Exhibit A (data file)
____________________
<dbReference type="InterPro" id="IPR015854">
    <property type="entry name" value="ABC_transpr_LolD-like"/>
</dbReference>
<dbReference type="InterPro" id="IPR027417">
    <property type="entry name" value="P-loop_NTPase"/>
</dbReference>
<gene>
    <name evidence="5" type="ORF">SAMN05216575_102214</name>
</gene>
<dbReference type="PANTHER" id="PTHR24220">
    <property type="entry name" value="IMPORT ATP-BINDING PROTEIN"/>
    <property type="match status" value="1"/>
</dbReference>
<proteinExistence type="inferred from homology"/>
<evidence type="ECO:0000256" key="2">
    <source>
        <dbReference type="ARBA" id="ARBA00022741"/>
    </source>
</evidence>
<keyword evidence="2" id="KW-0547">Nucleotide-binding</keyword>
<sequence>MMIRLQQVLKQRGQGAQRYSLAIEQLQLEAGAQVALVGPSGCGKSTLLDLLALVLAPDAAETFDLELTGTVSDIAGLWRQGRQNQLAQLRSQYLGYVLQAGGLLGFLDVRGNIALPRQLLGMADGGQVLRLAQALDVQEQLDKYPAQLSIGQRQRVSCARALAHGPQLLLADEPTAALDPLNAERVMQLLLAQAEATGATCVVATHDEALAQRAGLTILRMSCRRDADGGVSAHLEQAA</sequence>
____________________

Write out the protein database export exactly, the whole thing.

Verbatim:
<dbReference type="InterPro" id="IPR015854">
    <property type="entry name" value="ABC_transpr_LolD-like"/>
</dbReference>
<dbReference type="InterPro" id="IPR027417">
    <property type="entry name" value="P-loop_NTPase"/>
</dbReference>
<gene>
    <name evidence="5" type="ORF">SAMN05216575_102214</name>
</gene>
<dbReference type="PANTHER" id="PTHR24220">
    <property type="entry name" value="IMPORT ATP-BINDING PROTEIN"/>
    <property type="match status" value="1"/>
</dbReference>
<proteinExistence type="inferred from homology"/>
<evidence type="ECO:0000256" key="2">
    <source>
        <dbReference type="ARBA" id="ARBA00022741"/>
    </source>
</evidence>
<keyword evidence="2" id="KW-0547">Nucleotide-binding</keyword>
<sequence>MMIRLQQVLKQRGQGAQRYSLAIEQLQLEAGAQVALVGPSGCGKSTLLDLLALVLAPDAAETFDLELTGTVSDIAGLWRQGRQNQLAQLRSQYLGYVLQAGGLLGFLDVRGNIALPRQLLGMADGGQVLRLAQALDVQEQLDKYPAQLSIGQRQRVSCARALAHGPQLLLADEPTAALDPLNAERVMQLLLAQAEATGATCVVATHDEALAQRAGLTILRMSCRRDADGGVSAHLEQAA</sequence>